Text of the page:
2004: The building was purchased in February by a Long Island, NY developer for $2.5 million. The building is to be converted into apartments, with retail space on the first floor and offices on the mezzanine and second stories.
4/2008: PNJ is proud to announce that the rehabilitated Broad Street Bank building had its grand opening in early April.The building was purchased and developed by Bayville Holdings LLC, which spent $30 million to turn an eyesore into a model of adaptive reuse and sustainable, green redevelopment. The decaying building was rehabilitated for mixed use, including 124 energy efficient apartments and over 12,900 square feet of retail and commercial space. The building was also listed on the National Register of Historic Places during this process. For more information, please visit www.broadstreetbank.com
The Broad Street Bank Building is the only example of an early twentieth-century skyscraper in Trenton. It was built in three phases. An eight-story structure in the Classical Revival style, built in 1900, was followed in 1913 by a twelve-story addition, and by another 8-story addition in 1923. The additions use architectural details from the original structure so the entire building appears as one cohesive design.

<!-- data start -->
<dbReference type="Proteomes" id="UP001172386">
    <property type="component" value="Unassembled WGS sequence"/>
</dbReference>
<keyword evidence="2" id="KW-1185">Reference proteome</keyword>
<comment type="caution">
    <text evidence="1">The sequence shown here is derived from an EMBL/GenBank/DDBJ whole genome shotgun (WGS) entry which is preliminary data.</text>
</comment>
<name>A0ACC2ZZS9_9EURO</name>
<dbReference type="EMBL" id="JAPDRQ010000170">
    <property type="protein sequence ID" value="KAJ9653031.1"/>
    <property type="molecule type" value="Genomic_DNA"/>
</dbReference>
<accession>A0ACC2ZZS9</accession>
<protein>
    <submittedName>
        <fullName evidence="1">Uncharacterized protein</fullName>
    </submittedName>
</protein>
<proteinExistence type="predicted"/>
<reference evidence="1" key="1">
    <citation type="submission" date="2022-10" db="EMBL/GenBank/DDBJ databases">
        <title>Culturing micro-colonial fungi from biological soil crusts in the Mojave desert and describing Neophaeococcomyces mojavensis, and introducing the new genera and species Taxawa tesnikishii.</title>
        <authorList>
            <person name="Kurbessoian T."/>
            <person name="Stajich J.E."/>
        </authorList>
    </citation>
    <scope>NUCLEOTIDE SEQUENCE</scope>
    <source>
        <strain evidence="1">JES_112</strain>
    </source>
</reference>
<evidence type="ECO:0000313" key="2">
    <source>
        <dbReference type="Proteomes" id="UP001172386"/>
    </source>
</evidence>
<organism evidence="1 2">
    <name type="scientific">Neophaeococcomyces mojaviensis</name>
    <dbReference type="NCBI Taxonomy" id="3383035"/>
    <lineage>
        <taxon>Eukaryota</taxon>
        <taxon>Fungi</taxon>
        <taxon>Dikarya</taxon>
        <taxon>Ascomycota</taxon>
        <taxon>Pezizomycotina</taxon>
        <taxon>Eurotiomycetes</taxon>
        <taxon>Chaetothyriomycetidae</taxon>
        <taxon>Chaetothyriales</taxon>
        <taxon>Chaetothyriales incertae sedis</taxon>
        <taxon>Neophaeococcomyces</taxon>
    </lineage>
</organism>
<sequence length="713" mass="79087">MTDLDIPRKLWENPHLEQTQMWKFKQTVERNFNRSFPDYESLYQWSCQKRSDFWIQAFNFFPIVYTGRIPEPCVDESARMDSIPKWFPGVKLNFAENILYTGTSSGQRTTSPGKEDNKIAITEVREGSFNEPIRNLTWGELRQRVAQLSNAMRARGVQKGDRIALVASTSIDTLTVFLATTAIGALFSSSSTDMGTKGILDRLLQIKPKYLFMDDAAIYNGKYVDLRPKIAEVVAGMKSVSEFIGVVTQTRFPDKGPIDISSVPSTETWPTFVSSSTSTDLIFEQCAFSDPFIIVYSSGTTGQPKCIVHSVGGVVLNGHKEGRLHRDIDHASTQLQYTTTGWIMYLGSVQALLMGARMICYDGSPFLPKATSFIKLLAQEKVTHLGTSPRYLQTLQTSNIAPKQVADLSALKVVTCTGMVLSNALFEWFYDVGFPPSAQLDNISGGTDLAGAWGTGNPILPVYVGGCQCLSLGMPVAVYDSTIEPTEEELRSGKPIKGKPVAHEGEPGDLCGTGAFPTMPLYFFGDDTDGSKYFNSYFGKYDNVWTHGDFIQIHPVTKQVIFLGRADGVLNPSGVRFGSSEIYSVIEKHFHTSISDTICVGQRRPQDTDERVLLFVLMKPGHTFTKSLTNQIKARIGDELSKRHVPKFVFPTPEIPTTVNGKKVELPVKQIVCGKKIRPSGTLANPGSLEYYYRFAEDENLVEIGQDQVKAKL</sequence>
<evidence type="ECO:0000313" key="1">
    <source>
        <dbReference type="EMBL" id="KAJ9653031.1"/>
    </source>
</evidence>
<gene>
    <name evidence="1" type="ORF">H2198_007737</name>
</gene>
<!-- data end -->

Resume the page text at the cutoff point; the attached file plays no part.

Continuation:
The building includes a number of city milestones. Besides being the first skyscraper in Trenton, it had the first steel superstructure (built of I beams invented in Trenton), the first elevator, and the first revolving doors. It stands today as an important reminder of Trenton’s prosperity in the first half of the twentieth century. But it may not be there much longer. The building has deteriorated so badly in the decade it has been vacant, that it is now a safety hazard.
While the city’s master plan calls for the revitalization of the bank’s downtown neighborhood, nothing has come of various reuse plans for the building. It is now a candidate for demolition. But redevelopment should be consistent with preservation. The city’s first skyscraper can and should be the cornerstone of new vitality, not a ghost of previous prosperity.
The Bank celebrates its 105th birthday in 2004. The Trenton Preservation Committee is actively lobbying the City of Trenton to consider options for preserving this landmark through writing letters of support and meeting with officials.
Trenton Downtown Association
Trenton Historical Society
P.O. Box 1112
Trenton, NJ 08606